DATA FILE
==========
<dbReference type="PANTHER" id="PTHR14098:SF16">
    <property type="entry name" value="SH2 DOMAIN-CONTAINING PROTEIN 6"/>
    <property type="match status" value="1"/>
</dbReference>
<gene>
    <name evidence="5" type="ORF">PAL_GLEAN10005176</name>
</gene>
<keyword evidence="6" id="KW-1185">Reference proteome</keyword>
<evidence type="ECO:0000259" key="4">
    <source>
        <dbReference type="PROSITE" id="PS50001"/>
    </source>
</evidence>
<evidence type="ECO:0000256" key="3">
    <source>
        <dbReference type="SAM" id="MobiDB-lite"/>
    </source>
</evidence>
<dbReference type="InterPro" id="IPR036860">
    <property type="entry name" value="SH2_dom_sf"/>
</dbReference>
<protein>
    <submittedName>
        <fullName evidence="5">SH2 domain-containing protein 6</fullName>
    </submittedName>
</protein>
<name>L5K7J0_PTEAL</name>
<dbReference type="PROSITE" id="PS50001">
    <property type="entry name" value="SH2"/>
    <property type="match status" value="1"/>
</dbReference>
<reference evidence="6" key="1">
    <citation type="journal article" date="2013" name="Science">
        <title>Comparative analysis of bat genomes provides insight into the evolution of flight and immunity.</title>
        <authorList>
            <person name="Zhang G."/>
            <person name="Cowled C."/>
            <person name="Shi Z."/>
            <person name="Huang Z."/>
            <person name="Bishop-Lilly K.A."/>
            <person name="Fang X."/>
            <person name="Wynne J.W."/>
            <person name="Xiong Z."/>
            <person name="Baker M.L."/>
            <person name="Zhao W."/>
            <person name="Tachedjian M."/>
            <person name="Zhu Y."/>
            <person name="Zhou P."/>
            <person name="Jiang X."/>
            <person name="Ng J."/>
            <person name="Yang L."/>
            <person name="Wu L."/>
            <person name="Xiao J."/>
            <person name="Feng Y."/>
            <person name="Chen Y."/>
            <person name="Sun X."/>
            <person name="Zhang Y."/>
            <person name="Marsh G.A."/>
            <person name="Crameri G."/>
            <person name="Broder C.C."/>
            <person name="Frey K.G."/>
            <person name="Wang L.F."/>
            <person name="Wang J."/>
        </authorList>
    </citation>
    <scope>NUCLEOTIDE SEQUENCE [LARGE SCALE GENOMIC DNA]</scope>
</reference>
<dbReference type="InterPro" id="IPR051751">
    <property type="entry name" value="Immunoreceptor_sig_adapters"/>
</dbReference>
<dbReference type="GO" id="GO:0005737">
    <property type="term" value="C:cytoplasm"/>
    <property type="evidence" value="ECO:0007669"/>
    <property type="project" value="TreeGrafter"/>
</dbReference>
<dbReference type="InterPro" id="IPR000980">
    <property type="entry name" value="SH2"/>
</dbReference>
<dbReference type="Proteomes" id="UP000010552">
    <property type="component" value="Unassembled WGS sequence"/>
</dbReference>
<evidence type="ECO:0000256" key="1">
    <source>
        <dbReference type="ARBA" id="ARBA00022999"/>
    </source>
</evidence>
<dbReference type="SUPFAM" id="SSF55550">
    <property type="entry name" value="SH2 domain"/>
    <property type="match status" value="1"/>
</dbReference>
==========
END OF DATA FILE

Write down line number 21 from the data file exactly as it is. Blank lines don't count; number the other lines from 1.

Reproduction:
</dbReference>